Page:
How do people understand themselves living on Indigenous Country?
The School of Indigenous Australian Studies uses an interdisciplinary definition of Indigenous education and research to deliver internationally recognised and high-quality research that addresses how people come to know themselves living on Indigenous lands.
Our staff serve on many professional associations both internally and externally, including:
They have research partnerships with the Australian Research Council, Gunditj Mirring Traditional Owner Corporation and Glenelg Hopkins Catchment Management Authority.
Our staff have a diverse research range of expertise and interests and can supervise Higher Degree Research students in the following areas:
|Indigenous and Indigenist research methodologies||Sue Green|
|Racial stereotyping and news media||Holly Randall-Moon|
|Online pedagogies||Jay Phillips|
|Social memories and oral histories||Peta Jeffries|
|Western and Indigenous knowledge systems in Science education||Nick Ruddell|
|Reviving Indigenous Cultures and Knowledges||Sue Green|
|Traditional Indigenous Ecological Knowledges||Peta Jeffries|
|Co-construction of social and ecological knowledges||Peta Jeffries|
|Barriers to self-determination for Aboriginal business owners and operators||Peta Jeffries|
Green, S. (2019) Indigenising Social Work in Bennett, B., Green, S., & Bessarab, D. (eds) Our Voices. Aboriginal and Torres Strait Islander Social Work. Palgrave Macmillian, Vic. 2nd edition
Green, S. (2019) Cultural Support in Bennett, B., Green, S., Gilbert, D. Bessarab, D. (eds) Our Voices. Aboriginal and Torres Strait Islander Social Work. Palgrave Macmillian, Vic. 2nd edition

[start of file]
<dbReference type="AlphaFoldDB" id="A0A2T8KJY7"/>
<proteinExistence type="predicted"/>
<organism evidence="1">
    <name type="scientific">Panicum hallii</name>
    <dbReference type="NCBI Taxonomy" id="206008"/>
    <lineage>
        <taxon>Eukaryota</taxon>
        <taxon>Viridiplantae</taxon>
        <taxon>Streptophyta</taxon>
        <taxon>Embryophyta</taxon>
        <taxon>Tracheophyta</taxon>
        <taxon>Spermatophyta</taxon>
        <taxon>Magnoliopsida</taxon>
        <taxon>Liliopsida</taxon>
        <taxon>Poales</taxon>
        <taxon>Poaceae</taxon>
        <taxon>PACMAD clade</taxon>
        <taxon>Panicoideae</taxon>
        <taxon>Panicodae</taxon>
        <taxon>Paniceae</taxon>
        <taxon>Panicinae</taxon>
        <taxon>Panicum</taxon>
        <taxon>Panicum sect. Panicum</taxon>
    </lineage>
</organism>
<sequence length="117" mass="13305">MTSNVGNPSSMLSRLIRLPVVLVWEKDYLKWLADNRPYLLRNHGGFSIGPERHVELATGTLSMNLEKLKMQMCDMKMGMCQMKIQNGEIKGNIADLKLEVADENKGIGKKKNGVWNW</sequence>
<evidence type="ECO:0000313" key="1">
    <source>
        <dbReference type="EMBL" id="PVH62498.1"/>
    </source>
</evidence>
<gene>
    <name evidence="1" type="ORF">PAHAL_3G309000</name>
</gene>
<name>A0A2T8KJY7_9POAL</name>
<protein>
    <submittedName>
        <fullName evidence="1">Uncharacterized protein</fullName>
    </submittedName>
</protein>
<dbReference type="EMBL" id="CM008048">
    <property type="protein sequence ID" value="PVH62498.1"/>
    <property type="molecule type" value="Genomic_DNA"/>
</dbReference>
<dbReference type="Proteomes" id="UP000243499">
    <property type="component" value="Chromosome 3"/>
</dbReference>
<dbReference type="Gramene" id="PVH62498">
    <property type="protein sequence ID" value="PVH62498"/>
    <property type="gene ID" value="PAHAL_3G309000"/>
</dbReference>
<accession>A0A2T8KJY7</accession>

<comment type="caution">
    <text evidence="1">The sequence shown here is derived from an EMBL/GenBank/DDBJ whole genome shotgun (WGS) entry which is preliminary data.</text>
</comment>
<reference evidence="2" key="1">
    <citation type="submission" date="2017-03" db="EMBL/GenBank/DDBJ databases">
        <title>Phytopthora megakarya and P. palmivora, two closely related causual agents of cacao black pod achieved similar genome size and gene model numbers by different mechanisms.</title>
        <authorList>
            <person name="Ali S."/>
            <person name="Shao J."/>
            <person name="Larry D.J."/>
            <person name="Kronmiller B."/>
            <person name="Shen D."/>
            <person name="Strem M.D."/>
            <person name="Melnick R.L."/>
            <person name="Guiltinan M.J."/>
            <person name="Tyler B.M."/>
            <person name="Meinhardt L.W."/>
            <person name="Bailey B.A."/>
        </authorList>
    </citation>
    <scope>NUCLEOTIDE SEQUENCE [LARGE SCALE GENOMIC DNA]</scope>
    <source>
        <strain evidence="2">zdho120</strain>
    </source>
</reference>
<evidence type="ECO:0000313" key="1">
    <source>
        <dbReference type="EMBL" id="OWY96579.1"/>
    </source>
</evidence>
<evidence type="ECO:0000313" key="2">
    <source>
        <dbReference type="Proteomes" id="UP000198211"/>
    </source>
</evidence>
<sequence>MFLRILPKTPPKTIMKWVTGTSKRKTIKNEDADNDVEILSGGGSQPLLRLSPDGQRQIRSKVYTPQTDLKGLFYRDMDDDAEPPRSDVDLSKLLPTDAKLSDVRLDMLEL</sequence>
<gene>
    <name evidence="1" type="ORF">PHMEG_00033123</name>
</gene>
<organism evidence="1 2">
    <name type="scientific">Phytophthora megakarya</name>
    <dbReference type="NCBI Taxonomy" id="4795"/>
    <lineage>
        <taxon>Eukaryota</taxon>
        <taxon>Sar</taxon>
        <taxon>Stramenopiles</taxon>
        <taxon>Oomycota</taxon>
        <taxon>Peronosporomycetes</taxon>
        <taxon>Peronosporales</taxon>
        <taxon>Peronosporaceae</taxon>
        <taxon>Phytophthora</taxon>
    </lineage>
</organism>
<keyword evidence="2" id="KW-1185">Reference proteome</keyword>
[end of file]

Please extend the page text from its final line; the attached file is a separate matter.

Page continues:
Green, S. (2019) Aboriginal Welfarisation in Bennett, B., Green, S., Gilbert, D. Bessarab, D. (eds) Our Voices. Aboriginal and Torres Strait Islander Social Work. Palgrave Macmillian, Vic. 2nd edition
Green, S. Russ-Smith, J., & Tynan, L. (2018). Claiming the space, creating the future. Australian Journal of Education. https://doi.org/10.1177/0004944118802594
Phillips, J., & Luke, A. (2017). Two worlds apart: Indigenous community perspectives and non-Indigenous teacher perspectives on Australian schools. In W. T. Pink & G. W. Noblit (Eds.), Second international handbook of urban education (pp. 959-996). Springer.
Randell-Moon, H. (2019). Stereotype threat. In R. Hobbs & P. Mihailidis (Eds.), The International Encyclopedia of Media Literacy Education. Hoboken: Wiley-Blackwell.
Randell-Moon, H. (Ed.) (2017). Incarceration, migration and Indigenous sovereignty: Thoughts on existence and resistance in racist times. Dunedin: Space, Race, Bodies. https://www.spaceracebodies3.com/Incarceration,%20Migration%20and%20Indigenous%20Sovereignty.pdf
Randell-Moon, H. (2017). Thieves like us: The British monarchy, celebrity and settler colonialism. Celebrity Studies, 8(3), 393-408.
Ruddell, N. Beyond the middle school science classroom: Using social media to connect the indigenous sky stories community [online]. Teaching Science, Vol. 65, No. 2, Jun 2019: 38-47.
Ruddell, N., Danaia, L., & McKinnon, D. H. (2016). Indigenous sky stories: Reframing how we introduce primary school students to astronomy — a type II case study of implementation. Australian Journal of Indigenous Education, 45(2), 170-180. doi: 10.1017/jie.2016.21
Our seminar series centers Indigenous expertise and history to contemporary urban problems in Australia and demonstrates the relevance of Indigenist research approaches to international urban studies.
The summits provide an interactive forum to discuss how Charles Sturt University can usefully respond to the needs of our local communities and agencies through research partnerships.
Our group promotes First Nations ownership and authorship of knowledge and data sovereignty.
Find out about our research group and our next seminar series.